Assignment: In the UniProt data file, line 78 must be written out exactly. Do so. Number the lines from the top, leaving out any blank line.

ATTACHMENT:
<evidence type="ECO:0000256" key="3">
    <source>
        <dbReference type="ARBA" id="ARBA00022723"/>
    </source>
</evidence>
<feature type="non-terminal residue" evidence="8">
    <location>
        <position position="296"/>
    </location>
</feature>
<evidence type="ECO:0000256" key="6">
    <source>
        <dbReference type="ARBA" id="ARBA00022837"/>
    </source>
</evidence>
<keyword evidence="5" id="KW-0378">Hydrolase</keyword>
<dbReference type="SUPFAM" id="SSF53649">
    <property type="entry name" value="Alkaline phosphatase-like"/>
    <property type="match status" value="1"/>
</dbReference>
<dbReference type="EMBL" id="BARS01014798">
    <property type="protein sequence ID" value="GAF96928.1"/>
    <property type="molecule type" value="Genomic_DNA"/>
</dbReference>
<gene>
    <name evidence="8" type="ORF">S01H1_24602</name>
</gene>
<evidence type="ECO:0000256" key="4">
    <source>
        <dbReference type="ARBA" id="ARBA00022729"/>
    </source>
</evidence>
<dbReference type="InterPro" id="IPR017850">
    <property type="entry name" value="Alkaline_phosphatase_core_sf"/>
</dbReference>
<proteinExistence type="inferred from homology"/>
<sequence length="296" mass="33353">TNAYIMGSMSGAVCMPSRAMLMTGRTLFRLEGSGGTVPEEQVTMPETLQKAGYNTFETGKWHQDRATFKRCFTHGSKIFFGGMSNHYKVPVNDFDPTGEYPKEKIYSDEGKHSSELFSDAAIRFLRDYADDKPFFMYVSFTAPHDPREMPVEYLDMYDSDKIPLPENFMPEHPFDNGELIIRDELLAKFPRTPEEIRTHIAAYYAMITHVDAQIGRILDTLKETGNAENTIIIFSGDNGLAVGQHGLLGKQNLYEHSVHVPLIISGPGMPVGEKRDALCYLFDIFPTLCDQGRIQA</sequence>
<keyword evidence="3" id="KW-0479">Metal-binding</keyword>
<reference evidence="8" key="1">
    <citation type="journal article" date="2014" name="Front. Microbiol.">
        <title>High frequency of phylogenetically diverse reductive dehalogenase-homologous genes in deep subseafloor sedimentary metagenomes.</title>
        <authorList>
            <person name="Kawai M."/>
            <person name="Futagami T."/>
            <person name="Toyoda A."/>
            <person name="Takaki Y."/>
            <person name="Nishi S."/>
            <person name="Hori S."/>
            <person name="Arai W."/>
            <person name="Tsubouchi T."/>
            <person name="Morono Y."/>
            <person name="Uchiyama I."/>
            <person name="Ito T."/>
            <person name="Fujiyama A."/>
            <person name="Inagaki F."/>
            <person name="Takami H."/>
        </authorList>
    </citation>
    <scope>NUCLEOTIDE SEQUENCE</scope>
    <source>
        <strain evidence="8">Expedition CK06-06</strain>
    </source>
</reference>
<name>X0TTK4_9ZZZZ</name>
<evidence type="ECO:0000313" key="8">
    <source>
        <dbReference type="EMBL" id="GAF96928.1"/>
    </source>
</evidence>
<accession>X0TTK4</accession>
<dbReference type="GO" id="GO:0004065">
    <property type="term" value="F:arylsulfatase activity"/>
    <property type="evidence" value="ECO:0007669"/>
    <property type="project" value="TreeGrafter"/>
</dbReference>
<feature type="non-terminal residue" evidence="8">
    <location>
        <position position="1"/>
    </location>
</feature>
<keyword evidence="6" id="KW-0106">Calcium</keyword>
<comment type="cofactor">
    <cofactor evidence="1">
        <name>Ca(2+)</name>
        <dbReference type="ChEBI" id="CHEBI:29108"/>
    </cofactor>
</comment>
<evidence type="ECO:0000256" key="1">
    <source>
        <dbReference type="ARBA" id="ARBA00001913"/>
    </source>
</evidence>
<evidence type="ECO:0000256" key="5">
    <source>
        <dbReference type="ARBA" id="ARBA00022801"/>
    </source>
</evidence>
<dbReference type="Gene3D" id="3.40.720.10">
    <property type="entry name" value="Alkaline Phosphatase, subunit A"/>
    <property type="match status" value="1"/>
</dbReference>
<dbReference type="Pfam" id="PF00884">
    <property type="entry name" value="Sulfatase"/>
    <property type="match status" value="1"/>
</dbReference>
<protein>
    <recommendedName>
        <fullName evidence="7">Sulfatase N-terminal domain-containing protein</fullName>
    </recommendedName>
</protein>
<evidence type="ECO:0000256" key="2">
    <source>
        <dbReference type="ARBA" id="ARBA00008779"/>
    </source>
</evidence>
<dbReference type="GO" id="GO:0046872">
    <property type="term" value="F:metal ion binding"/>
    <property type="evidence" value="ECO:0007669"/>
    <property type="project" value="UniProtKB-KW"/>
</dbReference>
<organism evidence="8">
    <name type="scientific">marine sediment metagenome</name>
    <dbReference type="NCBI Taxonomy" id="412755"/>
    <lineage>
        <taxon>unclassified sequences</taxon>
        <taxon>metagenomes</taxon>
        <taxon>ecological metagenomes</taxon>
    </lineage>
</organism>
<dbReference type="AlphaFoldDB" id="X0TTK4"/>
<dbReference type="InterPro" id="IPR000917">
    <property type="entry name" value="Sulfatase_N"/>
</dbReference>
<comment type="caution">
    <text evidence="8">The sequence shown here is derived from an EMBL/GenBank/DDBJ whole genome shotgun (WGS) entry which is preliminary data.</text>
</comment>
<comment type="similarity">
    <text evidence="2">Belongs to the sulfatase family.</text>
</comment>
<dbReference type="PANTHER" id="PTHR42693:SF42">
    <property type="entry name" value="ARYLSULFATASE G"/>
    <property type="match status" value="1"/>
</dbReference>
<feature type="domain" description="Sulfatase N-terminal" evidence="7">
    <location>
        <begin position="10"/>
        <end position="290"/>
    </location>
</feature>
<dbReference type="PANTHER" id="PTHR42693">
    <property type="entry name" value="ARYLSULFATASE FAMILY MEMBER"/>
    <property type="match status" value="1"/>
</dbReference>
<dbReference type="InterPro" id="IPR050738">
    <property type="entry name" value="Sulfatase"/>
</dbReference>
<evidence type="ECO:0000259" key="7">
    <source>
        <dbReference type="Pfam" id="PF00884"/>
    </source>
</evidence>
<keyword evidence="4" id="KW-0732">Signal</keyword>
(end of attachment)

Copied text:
        <position position="1"/>